What is a Trading Strategy?
A trading strategy is a fixed plan for buying and selling securities designed to generate a profitable return on the investments. It should be objective, consistent, quantifiable, and verifiable. The strategy is founded on fundamental analysis or technical analysis so that the inevitable systemic risks cannot lead to catastrophic effects on financial instruments. When building a trading strategy, traders should formulate clear goals that they aim to achieve.
- A trading strategy is a fixed plan for executing orders in the markets to achieve a profitable return.
- A good trading strategy should be consistent, objective, quantifiable, and verifiable.
- The trading strategy should outline the specific assets to trade, the investor’s risk tolerance, time horizon, and overall goals.
Trading Strategy Explained
A trading strategy outlines the investor’s financial goals, including risk tolerance level, long-term and short-term financial needs, tax implications, and time horizon. Before executing a trade, an investor needs to perform solid market research on the current market trends and patterns.
A trading plan sets out the strategies of buying and selling assets, ranging from bonds, stocks, futures, options, FTEs, among other securities. When creating a trading strategy, an investor works alongside a broker-dealer to choose profitable trading products and manage trading activities.
Once a trading strategy is created and executed, the trader monitors the markets and manages the trading positions to ensure they align with the initial strategy. The trading strategy keeps track of the risks, returns, and impact of current trades on the investor’s portfolio.
Key Components of a Trading Strategy
1. Risk tolerance
Risk tolerance refers to the degree of risk that an investor is willing to withstand in their trading activities. It determines the trading strategy that an investor will adopt. Throughout the trading period, risk tolerance is bound to change. For this reason, it should be assessed regularly, especially in the face of financial or lifestyle changes.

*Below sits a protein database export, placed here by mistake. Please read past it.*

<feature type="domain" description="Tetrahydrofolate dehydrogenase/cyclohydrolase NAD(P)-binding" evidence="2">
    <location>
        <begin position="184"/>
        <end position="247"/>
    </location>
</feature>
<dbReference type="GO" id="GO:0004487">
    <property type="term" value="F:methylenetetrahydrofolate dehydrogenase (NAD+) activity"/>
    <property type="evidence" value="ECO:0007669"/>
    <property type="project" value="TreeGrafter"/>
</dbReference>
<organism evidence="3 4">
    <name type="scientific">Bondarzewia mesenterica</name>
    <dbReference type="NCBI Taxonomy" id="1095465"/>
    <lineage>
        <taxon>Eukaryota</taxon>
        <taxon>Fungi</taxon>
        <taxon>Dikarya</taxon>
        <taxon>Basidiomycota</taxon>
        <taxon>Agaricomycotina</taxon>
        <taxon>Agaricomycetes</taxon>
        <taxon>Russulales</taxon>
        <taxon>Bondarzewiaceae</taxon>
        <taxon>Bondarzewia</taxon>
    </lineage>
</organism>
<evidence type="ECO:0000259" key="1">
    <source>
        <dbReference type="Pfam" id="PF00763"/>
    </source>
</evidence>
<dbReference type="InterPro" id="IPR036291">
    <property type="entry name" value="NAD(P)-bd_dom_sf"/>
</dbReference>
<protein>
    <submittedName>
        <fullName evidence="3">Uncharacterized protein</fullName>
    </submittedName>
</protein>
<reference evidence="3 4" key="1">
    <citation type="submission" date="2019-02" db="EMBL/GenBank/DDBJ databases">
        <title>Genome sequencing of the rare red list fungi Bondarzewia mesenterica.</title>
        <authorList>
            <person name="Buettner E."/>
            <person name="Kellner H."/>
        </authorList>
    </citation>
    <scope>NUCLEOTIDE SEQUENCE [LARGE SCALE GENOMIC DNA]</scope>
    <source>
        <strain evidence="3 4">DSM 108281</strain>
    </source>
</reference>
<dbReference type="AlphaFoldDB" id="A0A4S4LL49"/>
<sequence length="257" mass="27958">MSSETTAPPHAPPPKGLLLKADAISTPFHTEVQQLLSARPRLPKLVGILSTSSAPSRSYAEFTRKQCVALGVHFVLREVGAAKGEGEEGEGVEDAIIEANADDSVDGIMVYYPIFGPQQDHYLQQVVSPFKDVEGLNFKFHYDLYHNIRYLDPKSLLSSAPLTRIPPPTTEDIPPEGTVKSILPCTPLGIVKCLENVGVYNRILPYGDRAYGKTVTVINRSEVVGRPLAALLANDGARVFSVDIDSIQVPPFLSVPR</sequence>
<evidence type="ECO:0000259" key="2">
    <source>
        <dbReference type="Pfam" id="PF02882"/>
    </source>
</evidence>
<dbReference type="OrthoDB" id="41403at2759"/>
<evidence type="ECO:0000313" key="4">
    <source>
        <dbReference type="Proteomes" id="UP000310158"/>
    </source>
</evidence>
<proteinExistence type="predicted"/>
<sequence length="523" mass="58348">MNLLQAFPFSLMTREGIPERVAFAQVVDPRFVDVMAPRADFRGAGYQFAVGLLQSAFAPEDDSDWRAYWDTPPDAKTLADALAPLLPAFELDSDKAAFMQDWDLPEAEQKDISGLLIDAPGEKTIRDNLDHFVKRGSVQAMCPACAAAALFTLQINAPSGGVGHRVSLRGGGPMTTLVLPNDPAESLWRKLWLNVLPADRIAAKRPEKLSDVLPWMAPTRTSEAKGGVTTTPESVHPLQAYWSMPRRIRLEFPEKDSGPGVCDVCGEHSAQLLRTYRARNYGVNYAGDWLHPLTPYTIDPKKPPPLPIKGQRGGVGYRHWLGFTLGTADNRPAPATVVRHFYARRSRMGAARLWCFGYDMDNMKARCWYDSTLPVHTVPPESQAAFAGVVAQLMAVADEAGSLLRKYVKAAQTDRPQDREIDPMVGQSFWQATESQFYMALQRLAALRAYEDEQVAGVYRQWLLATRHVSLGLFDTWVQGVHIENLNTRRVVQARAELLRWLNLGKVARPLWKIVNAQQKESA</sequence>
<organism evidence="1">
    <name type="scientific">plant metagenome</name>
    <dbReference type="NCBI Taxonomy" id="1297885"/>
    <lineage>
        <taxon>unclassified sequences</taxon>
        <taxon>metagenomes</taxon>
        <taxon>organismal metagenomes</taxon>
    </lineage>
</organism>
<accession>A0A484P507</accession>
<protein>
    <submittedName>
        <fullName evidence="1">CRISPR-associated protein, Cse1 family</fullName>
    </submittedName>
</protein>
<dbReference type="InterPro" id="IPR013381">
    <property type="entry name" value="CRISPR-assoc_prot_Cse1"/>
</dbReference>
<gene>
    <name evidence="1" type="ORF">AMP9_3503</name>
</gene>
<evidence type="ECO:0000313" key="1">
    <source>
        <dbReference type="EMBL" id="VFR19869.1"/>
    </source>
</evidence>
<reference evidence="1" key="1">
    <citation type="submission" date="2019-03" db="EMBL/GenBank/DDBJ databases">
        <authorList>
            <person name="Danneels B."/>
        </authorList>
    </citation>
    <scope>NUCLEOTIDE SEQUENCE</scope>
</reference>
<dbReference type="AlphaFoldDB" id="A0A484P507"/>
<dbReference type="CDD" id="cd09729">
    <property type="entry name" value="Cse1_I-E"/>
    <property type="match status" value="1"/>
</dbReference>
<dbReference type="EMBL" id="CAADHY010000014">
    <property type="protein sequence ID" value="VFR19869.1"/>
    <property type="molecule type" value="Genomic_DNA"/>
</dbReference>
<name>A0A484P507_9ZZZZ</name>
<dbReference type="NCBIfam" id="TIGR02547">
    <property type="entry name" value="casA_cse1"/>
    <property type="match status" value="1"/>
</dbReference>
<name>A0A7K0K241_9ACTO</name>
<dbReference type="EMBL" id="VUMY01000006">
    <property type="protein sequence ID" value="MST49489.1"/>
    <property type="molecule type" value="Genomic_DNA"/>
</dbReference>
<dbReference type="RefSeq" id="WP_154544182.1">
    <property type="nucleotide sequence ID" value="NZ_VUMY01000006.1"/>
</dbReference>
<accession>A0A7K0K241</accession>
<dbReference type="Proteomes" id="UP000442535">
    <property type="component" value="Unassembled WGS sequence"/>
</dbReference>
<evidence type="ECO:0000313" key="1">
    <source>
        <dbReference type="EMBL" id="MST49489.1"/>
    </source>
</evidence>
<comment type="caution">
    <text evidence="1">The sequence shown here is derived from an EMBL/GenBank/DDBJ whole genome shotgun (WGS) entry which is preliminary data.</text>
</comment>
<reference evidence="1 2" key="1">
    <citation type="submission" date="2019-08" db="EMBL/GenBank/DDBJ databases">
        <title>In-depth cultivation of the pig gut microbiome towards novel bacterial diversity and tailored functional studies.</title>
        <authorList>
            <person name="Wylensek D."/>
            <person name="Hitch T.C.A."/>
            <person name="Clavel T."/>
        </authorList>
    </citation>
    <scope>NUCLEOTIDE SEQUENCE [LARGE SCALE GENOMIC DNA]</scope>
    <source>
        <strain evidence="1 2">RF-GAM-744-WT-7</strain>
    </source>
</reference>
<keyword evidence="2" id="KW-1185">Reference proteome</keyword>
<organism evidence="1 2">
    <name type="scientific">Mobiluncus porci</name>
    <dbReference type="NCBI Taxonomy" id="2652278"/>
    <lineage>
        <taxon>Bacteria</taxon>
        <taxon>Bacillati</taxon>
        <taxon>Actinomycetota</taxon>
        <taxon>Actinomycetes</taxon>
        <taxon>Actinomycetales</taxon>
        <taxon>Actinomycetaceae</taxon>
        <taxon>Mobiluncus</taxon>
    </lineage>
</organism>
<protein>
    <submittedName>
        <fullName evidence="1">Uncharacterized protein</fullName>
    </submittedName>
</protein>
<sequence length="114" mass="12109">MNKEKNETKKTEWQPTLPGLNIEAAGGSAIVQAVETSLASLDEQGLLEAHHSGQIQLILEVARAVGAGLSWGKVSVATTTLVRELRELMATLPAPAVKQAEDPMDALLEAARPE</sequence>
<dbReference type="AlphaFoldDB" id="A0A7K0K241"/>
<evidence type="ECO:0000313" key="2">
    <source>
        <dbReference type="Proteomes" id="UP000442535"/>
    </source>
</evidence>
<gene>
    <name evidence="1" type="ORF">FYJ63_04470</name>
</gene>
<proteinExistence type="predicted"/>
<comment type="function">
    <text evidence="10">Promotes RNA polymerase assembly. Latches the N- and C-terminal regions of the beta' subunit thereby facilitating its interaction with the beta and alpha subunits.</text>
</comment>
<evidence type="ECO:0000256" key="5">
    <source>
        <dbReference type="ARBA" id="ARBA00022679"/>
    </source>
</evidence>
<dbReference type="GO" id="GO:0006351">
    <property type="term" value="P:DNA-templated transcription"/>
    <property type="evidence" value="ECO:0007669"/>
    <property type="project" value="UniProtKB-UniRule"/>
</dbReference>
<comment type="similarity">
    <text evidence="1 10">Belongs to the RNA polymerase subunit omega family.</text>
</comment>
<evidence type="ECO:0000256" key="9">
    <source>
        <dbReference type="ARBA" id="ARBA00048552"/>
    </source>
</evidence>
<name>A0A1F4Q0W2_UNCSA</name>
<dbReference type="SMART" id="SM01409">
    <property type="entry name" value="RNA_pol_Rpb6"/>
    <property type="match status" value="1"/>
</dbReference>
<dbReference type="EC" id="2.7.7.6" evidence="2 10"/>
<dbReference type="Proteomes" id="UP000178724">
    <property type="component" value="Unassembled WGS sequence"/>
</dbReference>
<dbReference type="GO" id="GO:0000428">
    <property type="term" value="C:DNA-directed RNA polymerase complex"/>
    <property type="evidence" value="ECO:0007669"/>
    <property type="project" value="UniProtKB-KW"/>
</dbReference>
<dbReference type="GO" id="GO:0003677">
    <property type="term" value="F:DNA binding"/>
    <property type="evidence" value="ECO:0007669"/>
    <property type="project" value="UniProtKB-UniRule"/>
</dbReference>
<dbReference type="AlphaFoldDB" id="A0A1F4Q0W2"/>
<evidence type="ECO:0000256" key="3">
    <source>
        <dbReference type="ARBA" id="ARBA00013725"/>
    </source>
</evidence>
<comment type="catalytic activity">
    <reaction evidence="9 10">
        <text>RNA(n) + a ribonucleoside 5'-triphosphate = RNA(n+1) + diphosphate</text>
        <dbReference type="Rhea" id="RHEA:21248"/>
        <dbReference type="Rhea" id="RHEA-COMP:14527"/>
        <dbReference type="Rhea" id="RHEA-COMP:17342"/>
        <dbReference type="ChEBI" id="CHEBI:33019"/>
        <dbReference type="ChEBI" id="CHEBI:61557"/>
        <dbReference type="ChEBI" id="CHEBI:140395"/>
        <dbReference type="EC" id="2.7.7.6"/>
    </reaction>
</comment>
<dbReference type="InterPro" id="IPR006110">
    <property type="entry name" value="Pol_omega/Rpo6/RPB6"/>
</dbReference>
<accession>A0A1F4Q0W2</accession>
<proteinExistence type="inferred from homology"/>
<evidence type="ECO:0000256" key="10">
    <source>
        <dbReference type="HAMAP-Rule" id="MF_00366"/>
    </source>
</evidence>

For short-term investments, traders should consider time-based risk tolerance to craft an optimal trading strategy. Long-term investment can accommodate higher risk levels, and investors can identify trading opportunities when the market is volatile.
On the other hand, a short-term investment may tolerate lower-risk asset classes that help escape losses and secure gains by diversifying the portfolio. Limiting risk exposure to the lowest possible level can help investors secure their capital and cap the extent of losses.
2. Trading products
Developing a well-balanced trading strategy requires investors to determine the potential added value to the portfolio. Financial instruments are diverse in terms of trading complexity, risks, and the liquidity they offer.
For example, trading options are complex, come with some level of risk, require a comparatively lower upfront investment, and offer more flexibility than trading stock. Thus, selecting a viable combination of financial instruments is a prerequisite for an optimal portfolio. Frequent adjustment of investor’s positions is also important, considering that market conditions frequently change.
3. Leverage technical analysis
Technical analysis identifies trading opportunities and potential risks before getting into a trade. Technical indicators such as a stochastic oscillator, on-balance volume, and the relative strength index can help the investor gauge the market movements and generate buying and selling signals for the right strike price.
Developing a Trading Strategy
Technical and fundamental trading strategies
Most trading strategies are based on either technical analysis or fundamental analysis, and they are informed by quantifiable and verifiable market information.
Strategies that rely on technical indicators tend to focus on market strikes and their movements. A technical indicator such as a moving average, for example, can be used to devise a trading strategy in which a short-term moving average overlaps below or above a long-term moving average.
As with technical trading strategies, fundamental trading strategies rely heavily on fundamental factors. For example, a strategy may be based on a list of criteria such as profitability and revenue growth to generate a series of trading opportunities.
Quantitative trading strategy
The quantitative trading strategy’s buy or sell decision is developed by analyzing the existing information on a particular security. While the strategy appears similar to technical trading, it incorporates a larger matrix when arriving at the selling or buying decision compared to technical trading. Market inefficiencies are highlighted using key data points, such as price, regression, or trading ratios.
The use of trading strategies in investments is meant to ensure consistent results and evade behavioral financial biases. Traders can decide to use either discretionary trading or automated trading. Discretionary trading is executed by the trader, and it requires a great deal of discipline since traders may be tempted to deviate from the strategy.
On the other hand, automated trading uses advanced computer modeling techniques to automate part or all of the investor’s portfolio. Compared to discretionary trading, automated trading gives traders an upper hand in trade execution, and they choose between a conservative or aggressive or trading method.
CFI offers the Capital Markets & Securities Analyst (CMSA)® certification program for those looking to take their careers to the next level. To keep learning and developing your knowledge base, please explore the additional relevant resources below: